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Here's How The Pandemic Is Changing America's Plans For Its Newest Spaceship


Later this week, NASA and the commercial company SpaceX will launch two astronauts to the International Space Station. This is NASA's first launch of astronauts from American soil since the retirement of the space shuttle in 2011, but it's happening in the middle of a pandemic. NASA administrator Jim Bridenstine is warning space fans to stay away from the launch.


JIM BRIDENSTINE: Having large crowds of hundreds of thousands of people at the Kennedy Space Center - now is not the time for that.

SHAPIRO: NPR's Geoff Brumfiel reports on other ways the coronavirus is changing even spaceflight.

GEOFF BRUMFIEL, BYLINE: The last thing you want to do is to get sick in space.

SERENA AUNON-CHANCELLOR: Our goal is not to take any sort of illness, and some of the ones that we're most worried about are the simple viruses we see here on Earth.

BRUMFIEL: Serena Aunon-Chancellor is an astronaut and a doctor who went to the station in 2018. There's not a lot of room up there, and there's limited medical gear.

AUNON-CHANCELLOR: Those common cold symptoms you don't want to bring to the space station. They're not fun to deal with up there. And so you're really just trying to prevent anything with the thought being - is that once you get to ISS and you don't take any viruses with you, you're pretty darn safe from that time point.

BRUMFIEL: The International Space Station, or ISS, is 250 miles above the Earth, the ultimate place to social distance. Later this week, astronauts Bob Behnken and Doug Hurley will fly to the station in a new capsule built by the commercial company SpaceX. They've been training for years for the mission, and Hurley says as the launch date neared, the pandemic has been weighing on their minds.

DOUG HURLEY: It's a stress that you wake up with every day, and I don't think we're any different than anybody else.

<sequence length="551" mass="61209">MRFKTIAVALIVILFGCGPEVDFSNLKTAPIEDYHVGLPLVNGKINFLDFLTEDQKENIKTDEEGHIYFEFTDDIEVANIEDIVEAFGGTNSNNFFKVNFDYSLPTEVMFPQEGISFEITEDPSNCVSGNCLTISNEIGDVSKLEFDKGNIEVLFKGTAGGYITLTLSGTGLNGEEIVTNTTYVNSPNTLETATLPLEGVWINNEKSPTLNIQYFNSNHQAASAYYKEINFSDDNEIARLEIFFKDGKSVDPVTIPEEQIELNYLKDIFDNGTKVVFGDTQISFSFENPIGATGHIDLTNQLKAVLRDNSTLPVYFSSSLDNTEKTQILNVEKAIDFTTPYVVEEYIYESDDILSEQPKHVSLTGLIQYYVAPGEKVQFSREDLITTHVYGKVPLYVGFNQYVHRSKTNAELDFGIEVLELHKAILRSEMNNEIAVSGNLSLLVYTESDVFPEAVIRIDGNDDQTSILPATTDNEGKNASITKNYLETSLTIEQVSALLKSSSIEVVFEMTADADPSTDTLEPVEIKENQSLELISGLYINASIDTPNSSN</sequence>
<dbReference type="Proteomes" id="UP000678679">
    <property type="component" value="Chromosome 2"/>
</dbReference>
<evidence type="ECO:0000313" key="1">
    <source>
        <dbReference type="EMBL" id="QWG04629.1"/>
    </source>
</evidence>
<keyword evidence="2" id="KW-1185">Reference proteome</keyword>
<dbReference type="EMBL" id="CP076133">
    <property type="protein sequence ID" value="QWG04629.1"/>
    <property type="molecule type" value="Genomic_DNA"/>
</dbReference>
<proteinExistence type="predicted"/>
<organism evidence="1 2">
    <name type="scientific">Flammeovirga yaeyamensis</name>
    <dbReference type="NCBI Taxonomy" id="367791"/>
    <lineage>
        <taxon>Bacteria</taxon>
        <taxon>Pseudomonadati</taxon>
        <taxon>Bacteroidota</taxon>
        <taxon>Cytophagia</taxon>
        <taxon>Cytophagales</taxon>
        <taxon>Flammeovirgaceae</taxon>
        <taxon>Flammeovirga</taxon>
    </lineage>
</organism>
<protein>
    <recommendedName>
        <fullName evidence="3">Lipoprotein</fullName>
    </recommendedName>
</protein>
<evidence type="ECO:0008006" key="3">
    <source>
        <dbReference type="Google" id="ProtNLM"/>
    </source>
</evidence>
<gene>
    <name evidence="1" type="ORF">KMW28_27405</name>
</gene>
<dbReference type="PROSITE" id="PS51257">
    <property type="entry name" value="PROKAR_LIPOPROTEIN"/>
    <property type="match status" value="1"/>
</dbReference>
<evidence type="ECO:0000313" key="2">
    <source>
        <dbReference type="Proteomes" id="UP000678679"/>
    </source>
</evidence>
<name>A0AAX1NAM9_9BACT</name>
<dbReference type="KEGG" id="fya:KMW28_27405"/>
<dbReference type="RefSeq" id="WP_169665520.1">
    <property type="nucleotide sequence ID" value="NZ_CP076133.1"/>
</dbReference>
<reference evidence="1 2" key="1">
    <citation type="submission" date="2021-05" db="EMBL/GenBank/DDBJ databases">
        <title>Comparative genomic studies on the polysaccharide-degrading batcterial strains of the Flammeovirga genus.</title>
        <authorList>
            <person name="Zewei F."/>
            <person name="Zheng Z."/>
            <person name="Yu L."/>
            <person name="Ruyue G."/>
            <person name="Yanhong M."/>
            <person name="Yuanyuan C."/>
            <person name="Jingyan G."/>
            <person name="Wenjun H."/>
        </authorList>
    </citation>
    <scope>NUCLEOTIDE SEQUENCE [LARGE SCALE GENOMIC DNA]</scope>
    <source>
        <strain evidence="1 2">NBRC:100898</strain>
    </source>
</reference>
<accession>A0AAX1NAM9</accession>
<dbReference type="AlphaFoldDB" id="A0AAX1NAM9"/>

BRUMFIEL: When he spoke to NPR earlier this month, he said he worried he might get sick with the coronavirus while traveling and training for the mission at SpaceX facilities in Hawthorne, Calif. Fortunately, he said, the company went all out to protect the crew.

HURLEY: You know, SpaceX just did tremendously to kind of keep us safe while we were out there training.

BRUMFIEL: For the past few weeks, the astronauts have been in quarantine, and quarantines have actually being used in space travel since well before this pandemic.


UNIDENTIFIED PERSON: To protect against any possible lunar contamination, the astronauts put on airtight special garments before coming aboard the rescue ship.

BRUMFIEL: That's from a NASA documentary about the first trip to the moon. The crew of the Apollo 11 mission went into quarantine both before and after their journey.


UNIDENTIFIED PERSON: They transferred directly from the helicopter to a mobile quarantine van.

BRUMFIEL: Rob Mulcahy, a NASA flight surgeon, says this time around, stay-at-home orders have actually let astronauts hang out with their families for a little longer.

ROB MULCAHY: To be honest, this pandemic has made home quarantine a little easier for them. That's how they're able to stay at home and do the home quarantine.

BRUMFIEL: Mulcahy says there are much bigger changes on the ground, including in mission control. Staff are using stations far apart to keep social distance, and that's not all.

MULCAHY: We have a backup control room. And so they rotate one team there and then the next shift in the other room so that there's actually time and space between all these flight controllers.

BRUMFIEL: This launch is being done in partnership with SpaceX, whose founder Elon Musk has downplayed the coronavirus and even pushed conspiracy theories about it. But speaking earlier this month, the company's chief operating officer Gwynne Shotwell said SpaceX was intent on protecting its employees.


GWYNNE SHOTWELL: We're taking temperatures. We're wearing masks in public areas. We are social distancing as well.

BRUMFIEL: The launch is scheduled to take place on Wednesday afternoon. NASA will be streaming every minute online so that Americans can watch from the safety of their homes.

Geoff Brumfiel, NPR News.

(SOUNDBITE OF DYLAN STITTS' "PEPPERMINT") Transcript provided by NPR, Copyright NPR.

Geoff Brumfiel works as a senior editor and correspondent on NPR's science desk. His editing duties include science and space, while his reporting focuses on the intersection of science and national security.